Mount Rogers Christmas Bird Count

December 19th, 2010

We met in Volney, Virginia at 8 AM to receive our assignments from Allen Boynton, the compiler for the Mount Rogers/White Top circle. This would be the 111th annual CBC (http://birds.audubon.org/christmas-bird-count).

In order to prepare for a CBC day in the frigid high country, one must pack the appropriate clothes, field binoculars and scopes, energy food, water and a truckload of humor. Mica Paluzzi, Jim Minick and I were gifted part of area five and all of area four, (which include both lower and higher elevations), thus offering us the chance to actually see some birds.

We set off for Sugar Grove, (taking a short side jaunt down Homestead Road and back), where we caught back roads to Buller Fish Cultural Station, along the edge of the South Fork of the Holston River, and earnestly began our count. Ice covered the hatchery driveways, so we took it easy and spent most of our time on foot. At first it looked like a bust, but perseverance paid off as we quietly watched and waited. Peering into the woods we found a mixed flock consisting of golden-crowned kinglets, Carolina chickadees, a tufted titmouse, one downy, a yellow-bellied sapsucker, and blue jay. We noted crows
harassing a pileated woodpecker as Mica spotted a flyover flicker. On the water we found a dozen mallards who spooked in mass, associating any human with a gunner. While working our way back to the road, we observed the arrival of a lone fisherman, who flushed three great blue herons and one kingfisher, causing us some jubilation. Deciding to inspect the marshy spots at the entrance to the hatchery proved to be a sound idea…yielding two of both Wilson’s snipe and killdeer.

Onward. Most of the lower country covered turned out to be residential, making conspicuous and annoying our slow driving and rubbernecking. A few times did we receive the impression that folks were not happy sharing the road with us, or scoping out their bird feeders. But here it was that we saw the large portion of the 36 species tallied, including rusty blackbirds, not always expected.

Relieved to leave the human density behind, we headed to Konnorock and Fairwood Valley, on the way stopping for lunch at an iced-in overlook. While munching on carrots and granola bars I spied a red-tailed hawk perched above the parking lot, and we three got a decent look as it lifted up and away.

Many of the roads were either not plowed, or simply too slippery for safe negotiation, so we played it safe and stayed on the main road alongside Big Laurel Creek, making several stops and short hikes. A swampy zone gave us our hermit thrush and swamp sparrow, the swamp being a ‘lifer’ for Mica. Nearby a feeder hosted purple finches, (another lifer for Mica), a goldfinch or two, and the needed white-breasted nuthatch. Jim kept finding turkeys, with our first handful found on Homestead Road, and last at the very edge of our circle. Crows and juncos were abundant…where ever a birder be, so be a crow, or more likely, many crows. Between crows (61), white-throated sparrows (19), dark-eyed juncos (70), blue jays (31), mallards (28), and wild turkeys (25), our count numbers grew rapidly.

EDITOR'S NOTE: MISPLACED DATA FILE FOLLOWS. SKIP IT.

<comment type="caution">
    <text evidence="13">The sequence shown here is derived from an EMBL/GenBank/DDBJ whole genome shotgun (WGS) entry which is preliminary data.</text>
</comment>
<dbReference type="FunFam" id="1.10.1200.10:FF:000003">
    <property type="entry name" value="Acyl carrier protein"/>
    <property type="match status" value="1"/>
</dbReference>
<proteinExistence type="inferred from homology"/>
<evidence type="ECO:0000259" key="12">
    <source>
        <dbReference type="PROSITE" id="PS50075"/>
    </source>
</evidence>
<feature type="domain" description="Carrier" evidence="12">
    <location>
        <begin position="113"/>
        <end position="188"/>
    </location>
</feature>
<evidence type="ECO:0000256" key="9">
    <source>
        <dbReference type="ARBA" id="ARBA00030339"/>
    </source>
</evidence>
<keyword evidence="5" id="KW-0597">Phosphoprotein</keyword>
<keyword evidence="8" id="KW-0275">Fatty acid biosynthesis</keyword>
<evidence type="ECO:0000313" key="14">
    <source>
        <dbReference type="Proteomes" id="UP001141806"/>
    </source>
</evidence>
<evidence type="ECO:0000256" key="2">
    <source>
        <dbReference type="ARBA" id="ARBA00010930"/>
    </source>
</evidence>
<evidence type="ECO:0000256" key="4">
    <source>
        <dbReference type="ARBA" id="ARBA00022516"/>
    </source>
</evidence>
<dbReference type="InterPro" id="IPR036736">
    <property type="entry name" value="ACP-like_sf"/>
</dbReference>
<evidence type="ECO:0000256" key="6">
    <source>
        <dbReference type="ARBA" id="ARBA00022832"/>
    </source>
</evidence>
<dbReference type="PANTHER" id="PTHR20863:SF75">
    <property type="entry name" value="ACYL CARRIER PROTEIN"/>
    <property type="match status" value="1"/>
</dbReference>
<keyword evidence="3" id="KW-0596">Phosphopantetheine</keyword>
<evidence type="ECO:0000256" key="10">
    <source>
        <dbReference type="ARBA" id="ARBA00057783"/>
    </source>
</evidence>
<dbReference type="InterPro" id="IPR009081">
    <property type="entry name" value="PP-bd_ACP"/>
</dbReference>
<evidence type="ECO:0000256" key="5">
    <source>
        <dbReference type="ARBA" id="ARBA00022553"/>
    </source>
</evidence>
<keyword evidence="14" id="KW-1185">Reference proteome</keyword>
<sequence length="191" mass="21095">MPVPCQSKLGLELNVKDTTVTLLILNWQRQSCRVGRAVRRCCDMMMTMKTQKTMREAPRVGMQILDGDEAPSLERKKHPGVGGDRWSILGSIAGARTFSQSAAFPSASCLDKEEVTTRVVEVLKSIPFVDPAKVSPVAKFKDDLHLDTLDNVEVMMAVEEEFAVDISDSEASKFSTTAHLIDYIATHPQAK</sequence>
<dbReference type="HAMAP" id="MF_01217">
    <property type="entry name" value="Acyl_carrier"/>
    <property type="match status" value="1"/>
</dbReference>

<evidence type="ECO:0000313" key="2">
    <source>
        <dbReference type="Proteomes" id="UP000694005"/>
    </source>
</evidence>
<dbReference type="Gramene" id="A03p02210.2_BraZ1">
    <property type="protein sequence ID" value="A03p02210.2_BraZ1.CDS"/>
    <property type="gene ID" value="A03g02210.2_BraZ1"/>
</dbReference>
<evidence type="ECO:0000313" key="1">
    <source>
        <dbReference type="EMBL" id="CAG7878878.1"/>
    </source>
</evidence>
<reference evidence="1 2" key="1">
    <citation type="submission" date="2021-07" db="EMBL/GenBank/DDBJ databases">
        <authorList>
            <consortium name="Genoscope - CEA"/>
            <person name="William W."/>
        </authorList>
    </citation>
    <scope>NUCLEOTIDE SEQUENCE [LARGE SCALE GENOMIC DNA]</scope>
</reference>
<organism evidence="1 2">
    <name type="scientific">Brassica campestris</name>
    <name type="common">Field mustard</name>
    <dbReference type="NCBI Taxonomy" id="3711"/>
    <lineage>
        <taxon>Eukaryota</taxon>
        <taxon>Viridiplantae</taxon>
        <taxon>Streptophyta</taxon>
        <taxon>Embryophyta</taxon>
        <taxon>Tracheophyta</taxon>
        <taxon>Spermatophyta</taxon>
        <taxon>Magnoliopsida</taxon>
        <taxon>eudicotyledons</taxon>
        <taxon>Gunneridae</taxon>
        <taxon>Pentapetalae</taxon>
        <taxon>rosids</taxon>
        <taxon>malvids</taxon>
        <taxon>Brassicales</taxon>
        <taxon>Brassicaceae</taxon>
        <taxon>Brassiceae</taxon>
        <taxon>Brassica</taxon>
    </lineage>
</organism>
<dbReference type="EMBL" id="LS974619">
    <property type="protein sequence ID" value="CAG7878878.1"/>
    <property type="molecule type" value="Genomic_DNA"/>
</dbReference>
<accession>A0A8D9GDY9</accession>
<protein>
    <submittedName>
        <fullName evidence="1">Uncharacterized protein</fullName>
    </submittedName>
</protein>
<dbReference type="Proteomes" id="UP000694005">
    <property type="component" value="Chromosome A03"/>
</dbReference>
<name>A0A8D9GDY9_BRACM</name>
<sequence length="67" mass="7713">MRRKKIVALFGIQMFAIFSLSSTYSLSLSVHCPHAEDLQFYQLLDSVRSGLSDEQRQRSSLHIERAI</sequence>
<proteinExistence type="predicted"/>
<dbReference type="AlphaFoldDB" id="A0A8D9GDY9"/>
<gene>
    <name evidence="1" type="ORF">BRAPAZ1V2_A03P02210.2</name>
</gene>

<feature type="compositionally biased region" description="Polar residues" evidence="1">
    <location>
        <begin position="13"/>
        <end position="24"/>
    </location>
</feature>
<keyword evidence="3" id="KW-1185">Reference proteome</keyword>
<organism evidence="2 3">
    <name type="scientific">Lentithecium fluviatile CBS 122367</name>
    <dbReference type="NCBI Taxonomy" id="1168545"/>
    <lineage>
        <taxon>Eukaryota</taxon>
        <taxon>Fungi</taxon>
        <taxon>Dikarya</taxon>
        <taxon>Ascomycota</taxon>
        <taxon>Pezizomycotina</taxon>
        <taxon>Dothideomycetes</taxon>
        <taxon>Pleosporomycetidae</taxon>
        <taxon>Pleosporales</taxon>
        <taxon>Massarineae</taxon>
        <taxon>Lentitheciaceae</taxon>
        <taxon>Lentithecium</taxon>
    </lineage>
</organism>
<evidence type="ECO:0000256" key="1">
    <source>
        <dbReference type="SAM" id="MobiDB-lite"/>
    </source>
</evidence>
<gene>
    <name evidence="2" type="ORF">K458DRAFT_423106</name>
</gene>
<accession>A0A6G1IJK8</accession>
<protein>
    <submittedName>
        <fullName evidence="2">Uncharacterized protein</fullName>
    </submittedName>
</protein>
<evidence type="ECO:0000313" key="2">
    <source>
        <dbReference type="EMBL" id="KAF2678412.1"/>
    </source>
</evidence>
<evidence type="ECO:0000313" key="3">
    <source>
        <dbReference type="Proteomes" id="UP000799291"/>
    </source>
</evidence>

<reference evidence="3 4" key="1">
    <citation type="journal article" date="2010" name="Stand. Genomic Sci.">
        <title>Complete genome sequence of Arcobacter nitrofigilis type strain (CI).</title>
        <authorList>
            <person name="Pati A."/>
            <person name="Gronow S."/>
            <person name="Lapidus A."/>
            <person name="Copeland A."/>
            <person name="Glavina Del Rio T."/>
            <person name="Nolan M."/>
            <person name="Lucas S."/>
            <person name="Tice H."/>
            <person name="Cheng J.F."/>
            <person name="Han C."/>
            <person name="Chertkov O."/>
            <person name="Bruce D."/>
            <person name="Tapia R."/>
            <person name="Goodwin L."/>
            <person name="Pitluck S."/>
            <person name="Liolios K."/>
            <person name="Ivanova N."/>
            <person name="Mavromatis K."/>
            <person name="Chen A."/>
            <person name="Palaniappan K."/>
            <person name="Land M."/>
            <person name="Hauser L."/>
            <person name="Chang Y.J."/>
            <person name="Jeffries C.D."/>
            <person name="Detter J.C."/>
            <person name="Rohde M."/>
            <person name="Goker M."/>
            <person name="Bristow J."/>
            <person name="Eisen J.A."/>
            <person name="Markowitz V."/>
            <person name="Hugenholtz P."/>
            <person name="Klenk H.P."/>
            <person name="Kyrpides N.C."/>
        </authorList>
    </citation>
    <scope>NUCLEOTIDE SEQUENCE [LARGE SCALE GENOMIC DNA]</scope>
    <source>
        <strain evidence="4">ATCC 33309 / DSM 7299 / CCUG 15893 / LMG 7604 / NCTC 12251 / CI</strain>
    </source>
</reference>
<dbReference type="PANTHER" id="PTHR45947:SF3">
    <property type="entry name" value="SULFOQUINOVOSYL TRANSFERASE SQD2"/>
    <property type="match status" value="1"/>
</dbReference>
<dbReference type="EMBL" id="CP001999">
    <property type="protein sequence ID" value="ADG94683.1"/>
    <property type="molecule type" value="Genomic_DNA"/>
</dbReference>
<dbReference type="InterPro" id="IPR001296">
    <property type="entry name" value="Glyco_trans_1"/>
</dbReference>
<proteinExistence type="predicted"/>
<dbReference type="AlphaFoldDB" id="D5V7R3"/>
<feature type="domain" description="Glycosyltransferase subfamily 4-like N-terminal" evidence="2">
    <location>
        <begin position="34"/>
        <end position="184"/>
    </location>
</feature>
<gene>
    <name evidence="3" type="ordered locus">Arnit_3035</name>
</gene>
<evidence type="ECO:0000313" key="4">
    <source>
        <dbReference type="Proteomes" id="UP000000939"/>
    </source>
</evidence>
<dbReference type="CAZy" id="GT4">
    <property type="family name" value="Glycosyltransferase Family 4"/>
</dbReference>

We pulled into Grindstone Campground with determined hopes of adding a red-breasted nuthatch and brown creeper. Joining us, on their way home, was another of our circle group whose entire day had been spent in the higher elevations. Together then, we made an effort to find either of these little birds, and just when we were about to give up, Mica spotted a creeper flitting from one tree to another. His keen, (young), eyesight prevailed upon the moment.

Not being satisfied without at least one winter wren, Jim urged us to stop at a couple of likely wren habitats…along the fast flowing creek…and finally, we succeeded not with one but two. Deciding that we were done, I nosed the truck towards ‘home’ and just as we were crossing the circle line, we added two bluebirds.

It needs to be said that when otherwise perfectly rational people find themselves on such a foray as this, they begin to wonder about choosing to spend a day in such harsh climate over, say, sitting in a chair by a fire reading a book, cup of tea in hand. In defense of what some would insist is a temporary condition of questionable sanity I offer this. The winter landscape in the high country is infinitely beautiful, and cannot be experienced through calendar pictures. Nope, you gotta be there, wind in face, toes and fingers numb, laughing out loud at the pure joy of it all.

SJR